In addition, said toilet paper goes into a bin, not in the toilet. I personally have never a problem remembering that as I’m terrified of the idea that I’ll block the toilet by throwing paper in, and then someone will have to come and fix the mess.
The tap water is not drinkable. We usually buy big water containers and pour the water in our refillable bottles/camel bags, but we met a couple who have been travelling South America for over seven years now, Karen and Eric from TransAmericasJourney, who converted us.
They use a Steripen; a device that makes water drinkable through UV light. This is definitely the right thing to have when you don’t want to leave a trail of plastic bottles behind, and for our next journey to a country with undrinkable tap water, we’ll get one.
Not always, but sometimes, the beds in Ecuador were a bit shorter than what we are used to. I am 1.80m (6 feet) and that was just about okay, but if you are taller than that [I always had to think of my brother, who is 2.05m (6.7 feet)], be prepared to curl up!
By Western standards, a lot of places in Ecuador are really noisy, the night time being no exception. And it’s not just a thing of the week-end or areas with a lot of night-life. But we heard that it is rude to ask someone to turn the noise down. So, when I said, bring your ear-plugs, this is where you might be really glad you got them with you.
I did not see a single launderette in Ecuador, but there’s always laundry services, and they are cheap and quick.
All tables in Ecuador wobble. Well okay, maybe just 98%. Nevertheless, this fact makes the list, and there’s nothing anybody can do about it.
Rice with meat or fish features highly on the menu, but you will also find Western food. The traditional Ecuadorian dishes are the cheapest. They become more expensive when the restaurant is nicer/in a nicer area, or the portions are bigger. Western food is also pricier.
Food is served when it’s ready, so if you’re eating out with other people, just start eating when you’re served, and don’t let your food go cold!
Popcorn is a popular appetizer. Dried plantain chips sometimes take the role of croutons in soups. And soups are a solid staple in Ecuador, our personal favourite being the encebollada, a hearty fish soup. Limes and a squeezer accompany most meals, and there is hardly a table without a little bowl containing a home-made sauce (salsa picante), a condiment that greatly differs in spiciness throughout the country.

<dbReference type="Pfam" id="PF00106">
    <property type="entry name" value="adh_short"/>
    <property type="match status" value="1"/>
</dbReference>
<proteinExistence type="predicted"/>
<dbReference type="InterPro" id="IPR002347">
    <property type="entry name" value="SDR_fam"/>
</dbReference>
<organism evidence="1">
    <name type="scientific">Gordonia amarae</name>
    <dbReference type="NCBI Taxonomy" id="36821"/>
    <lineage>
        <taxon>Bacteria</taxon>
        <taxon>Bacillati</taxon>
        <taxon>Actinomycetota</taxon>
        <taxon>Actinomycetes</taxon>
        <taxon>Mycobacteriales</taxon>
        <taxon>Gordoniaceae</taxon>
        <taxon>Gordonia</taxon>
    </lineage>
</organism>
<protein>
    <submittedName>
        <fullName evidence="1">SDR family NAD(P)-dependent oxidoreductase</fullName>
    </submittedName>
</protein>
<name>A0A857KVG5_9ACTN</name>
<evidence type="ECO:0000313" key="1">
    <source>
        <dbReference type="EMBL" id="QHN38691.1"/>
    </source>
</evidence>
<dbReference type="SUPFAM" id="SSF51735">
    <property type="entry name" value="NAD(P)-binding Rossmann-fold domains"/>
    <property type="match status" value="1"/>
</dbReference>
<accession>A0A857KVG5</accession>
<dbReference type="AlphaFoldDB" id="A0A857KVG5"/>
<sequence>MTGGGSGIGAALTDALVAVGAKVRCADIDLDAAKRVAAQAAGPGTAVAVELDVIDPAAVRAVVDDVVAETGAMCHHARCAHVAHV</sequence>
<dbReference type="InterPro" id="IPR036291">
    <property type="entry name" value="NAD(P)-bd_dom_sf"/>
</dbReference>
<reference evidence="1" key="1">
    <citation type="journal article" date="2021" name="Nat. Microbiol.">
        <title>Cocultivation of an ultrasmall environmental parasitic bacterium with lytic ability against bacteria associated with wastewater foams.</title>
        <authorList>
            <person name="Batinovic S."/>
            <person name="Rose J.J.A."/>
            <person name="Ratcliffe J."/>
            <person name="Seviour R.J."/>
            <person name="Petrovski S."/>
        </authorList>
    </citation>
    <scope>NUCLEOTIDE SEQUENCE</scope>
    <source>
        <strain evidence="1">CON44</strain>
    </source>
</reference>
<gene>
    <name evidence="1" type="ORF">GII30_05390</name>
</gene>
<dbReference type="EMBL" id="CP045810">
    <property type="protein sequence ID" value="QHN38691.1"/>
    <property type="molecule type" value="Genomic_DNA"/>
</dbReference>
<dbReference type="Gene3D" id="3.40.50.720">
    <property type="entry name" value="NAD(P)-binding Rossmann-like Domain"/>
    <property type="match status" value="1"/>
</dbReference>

A wonderful thing are the “almuerzos”: lunch specials. They start at around US$ 2.50, and you’ll normally get a soup, a main dish, and a juice (batida or jugo). Tasty and good value!
Most “batidas” (shakes) and “jugos” (juices) are made of fresh fruit and taste incredibly good. Just remember that it is advised to be careful when it comes to consuming raw unpeeled fruit or vegetables in countries where the tap water is not safe for drinking. That being said, we ate and drank everything and lived to tell the tale.
Also worth knowing: soft drinks are called “colas” which sometimes leads to confusion, when you order a coke and the waiter keeps asking what kind.
Ordering a coffee can mean that a cup with hot water and a jar of instant coffee is put before you. This version is cheap and does the job, but if that’s a deal-breaker to you, verify before you order.
We’ll let you find out everything about the alcohol by yourself, but do know that you can’t buy it in shops on Sundays. We kept forgetting that, but if you really got to have your fix, you can have alcohol in a restaurant, as long as you order food with it.
We had no trouble finding accommodation everywhere we went, at reasonable prices. Usually a private double could be had in the region of 20-30 USD per night for two, which normally included hot water and wifi. In the larger cities like Quito, accommodation tended to be a little more expensive, in the region of 40-50 USD per night for two.